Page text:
The promised 2024 changes to income tax brackets will see the lowest tax rate of 10.8 per cent, which currently applies to the first $36,842 in taxable income, apply to the first $47,000 starting next year.
By 2024, the highest tax rate (17.4 per cent) will kick in after $100,000 of taxable income, up from the current $79,625.
Raising the basic personal exemption and changing the tax brackets were “by far the most important” recommendations from a working group the province established last year to evaluate ways to make Manitoba’s tax load more comparable with other provinces, Cullen said.
The government is also following through on its pledge to continuing phasing out education property taxes. The rebate for residential and farm properties will increase from 37.5 per cent to 50 per cent, which will amount to a $774 saving for the average homeowner.
As well, 900 businesses will benefit from a scaling back of payroll taxes starting next year.
Attempt to ‘change the channel’: NDP
Gage Haubrich, Prairie director for the Canadian Taxpayers Federation, said while the tax cuts are appreciated, the province shouldn’t wait until 2024 to implement some of them.
The extra money, which could amount to hundreds of dollars per person, would be immensely valuable to Manitobans struggling to make ends meet, he said.
While he wouldn’t commit to the same tax measures if his party wins the next election, Opposition NDP Leader Wab Kinew questioned the government’s sincerity on carrying out the new pledges.
“We all remember the seven years of cuts” since the PCs defeated the NDP to return to power in 2016, Kinew said.
“Now all of a sudden during an election year … the PCs want Manitobans to forget. The PCs would like to change the channel, but I just don’t think people in this province are trusting the PCs anymore.”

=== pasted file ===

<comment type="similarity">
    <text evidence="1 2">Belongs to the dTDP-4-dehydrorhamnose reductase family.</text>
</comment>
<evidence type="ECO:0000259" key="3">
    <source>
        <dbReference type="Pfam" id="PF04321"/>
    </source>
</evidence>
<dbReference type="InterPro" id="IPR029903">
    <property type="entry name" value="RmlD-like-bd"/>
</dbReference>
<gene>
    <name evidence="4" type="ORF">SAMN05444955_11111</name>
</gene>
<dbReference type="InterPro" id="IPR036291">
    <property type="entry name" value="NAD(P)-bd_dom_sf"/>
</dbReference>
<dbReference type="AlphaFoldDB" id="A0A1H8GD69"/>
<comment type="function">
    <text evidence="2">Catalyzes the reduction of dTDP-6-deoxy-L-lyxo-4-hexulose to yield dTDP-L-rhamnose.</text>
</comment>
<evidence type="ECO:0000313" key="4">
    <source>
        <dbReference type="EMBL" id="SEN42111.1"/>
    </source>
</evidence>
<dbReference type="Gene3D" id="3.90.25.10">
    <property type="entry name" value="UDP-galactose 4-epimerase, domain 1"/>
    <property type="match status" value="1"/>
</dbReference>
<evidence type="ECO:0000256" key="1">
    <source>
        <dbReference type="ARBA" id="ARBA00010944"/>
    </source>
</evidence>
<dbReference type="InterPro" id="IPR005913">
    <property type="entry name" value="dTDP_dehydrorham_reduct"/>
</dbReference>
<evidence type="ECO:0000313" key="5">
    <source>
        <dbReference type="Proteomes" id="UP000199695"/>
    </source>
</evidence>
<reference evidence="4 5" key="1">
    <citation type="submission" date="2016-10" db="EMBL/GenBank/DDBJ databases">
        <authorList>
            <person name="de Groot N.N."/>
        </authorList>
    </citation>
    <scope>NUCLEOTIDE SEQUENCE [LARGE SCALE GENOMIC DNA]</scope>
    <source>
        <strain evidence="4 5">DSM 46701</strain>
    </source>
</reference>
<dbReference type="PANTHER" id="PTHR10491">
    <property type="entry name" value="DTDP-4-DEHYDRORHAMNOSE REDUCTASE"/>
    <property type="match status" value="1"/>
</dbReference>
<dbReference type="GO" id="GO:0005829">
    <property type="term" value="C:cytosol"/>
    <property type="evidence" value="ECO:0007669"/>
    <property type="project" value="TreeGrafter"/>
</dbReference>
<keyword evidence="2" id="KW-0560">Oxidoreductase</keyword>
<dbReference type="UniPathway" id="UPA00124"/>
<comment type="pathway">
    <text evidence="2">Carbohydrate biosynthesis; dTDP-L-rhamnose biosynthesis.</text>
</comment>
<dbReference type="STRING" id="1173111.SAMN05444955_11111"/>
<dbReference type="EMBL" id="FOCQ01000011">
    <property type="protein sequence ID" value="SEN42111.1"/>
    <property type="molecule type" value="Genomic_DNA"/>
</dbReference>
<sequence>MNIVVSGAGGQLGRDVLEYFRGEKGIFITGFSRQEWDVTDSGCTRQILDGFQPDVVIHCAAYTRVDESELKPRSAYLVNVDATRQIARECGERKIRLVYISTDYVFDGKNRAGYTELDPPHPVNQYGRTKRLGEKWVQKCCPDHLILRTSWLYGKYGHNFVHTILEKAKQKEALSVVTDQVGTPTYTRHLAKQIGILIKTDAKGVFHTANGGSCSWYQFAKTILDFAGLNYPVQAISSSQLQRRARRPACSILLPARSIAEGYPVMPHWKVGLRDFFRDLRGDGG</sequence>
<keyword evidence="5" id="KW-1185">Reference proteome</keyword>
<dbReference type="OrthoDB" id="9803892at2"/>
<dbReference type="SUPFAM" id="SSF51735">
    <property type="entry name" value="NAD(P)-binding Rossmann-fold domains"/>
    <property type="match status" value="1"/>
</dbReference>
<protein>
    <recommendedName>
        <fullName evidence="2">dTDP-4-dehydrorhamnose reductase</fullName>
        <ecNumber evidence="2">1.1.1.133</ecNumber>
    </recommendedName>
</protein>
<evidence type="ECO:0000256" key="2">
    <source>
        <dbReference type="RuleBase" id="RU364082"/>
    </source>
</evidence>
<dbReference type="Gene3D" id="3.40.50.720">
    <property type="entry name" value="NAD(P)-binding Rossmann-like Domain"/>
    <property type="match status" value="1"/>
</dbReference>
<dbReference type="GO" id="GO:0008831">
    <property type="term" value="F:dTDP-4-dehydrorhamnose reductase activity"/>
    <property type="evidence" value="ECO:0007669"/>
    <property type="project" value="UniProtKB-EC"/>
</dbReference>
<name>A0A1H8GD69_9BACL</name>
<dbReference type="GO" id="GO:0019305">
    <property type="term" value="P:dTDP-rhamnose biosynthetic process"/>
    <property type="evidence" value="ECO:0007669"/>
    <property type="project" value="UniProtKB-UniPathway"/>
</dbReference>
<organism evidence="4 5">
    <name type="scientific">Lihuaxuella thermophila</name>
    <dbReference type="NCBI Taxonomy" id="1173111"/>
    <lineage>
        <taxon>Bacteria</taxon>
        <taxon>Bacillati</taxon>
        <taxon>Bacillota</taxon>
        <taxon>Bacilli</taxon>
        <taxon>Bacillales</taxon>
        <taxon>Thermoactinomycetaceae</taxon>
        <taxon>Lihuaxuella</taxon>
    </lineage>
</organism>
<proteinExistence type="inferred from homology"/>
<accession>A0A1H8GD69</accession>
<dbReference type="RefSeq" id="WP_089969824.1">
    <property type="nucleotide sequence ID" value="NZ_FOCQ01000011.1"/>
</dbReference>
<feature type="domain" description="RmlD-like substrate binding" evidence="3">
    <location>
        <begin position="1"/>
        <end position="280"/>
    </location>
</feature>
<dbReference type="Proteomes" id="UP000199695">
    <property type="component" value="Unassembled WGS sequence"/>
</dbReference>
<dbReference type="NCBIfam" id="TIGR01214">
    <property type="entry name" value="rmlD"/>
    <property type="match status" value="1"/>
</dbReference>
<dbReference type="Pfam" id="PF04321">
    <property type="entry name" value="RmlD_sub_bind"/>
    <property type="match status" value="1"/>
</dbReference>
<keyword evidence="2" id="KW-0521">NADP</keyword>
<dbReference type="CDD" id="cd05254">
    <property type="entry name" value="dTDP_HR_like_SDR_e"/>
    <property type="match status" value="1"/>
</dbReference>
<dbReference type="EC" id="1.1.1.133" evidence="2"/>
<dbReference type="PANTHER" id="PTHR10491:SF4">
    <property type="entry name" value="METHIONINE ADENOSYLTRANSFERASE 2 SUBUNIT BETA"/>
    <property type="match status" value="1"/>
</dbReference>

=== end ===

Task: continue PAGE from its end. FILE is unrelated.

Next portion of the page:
He said the NDP, which has been favoured in opinion polls for two years, will reveal its own financial plan closer to the election.
Manitoba Liberal Leader Dougald Lamont slammed the budget as irresponsible, saying the government is “giving away hundreds and hundreds of millions of dollars in unfunded tax cuts” while still running a deficit.
A union representative, meanwhile, said the budget missed an opportunity to devote more resources to recruitment and retention.
“They fallen so far behind, wages haven fallen behind and our members need to catch up and keep up,” Manitoba Government and General Employees’ Union president Kyle Ross said.
Other budget promises
The budget also includes previously announced commitments to spend $100 million more on kindergarten to Grade 12 education, an extra $76 million on child-care and $47 million more in municipal operating funding.
The province also says it will spend $81 million to boost the average wage for disability support workers to $19 per hour, who currently make around $15-$16 per hour, according to a government official.
The government will also spend $120 million to provide more supports for people living with diabetes. The money will extend coverage for insulin pumps for eligible adults with Type 1 and Type 2 diabetes.
There’s also an extra $65 million going toward post-secondary institutions. The province will cap tuition increases at 2.75 per cent.
Other commitments include an extra $50 million for the province’s venture capital fund, which was announced in the 2022 budget, doubling the existing funding.
There’s also $40 million pledged for infrastructure to expand the CentrePort South development.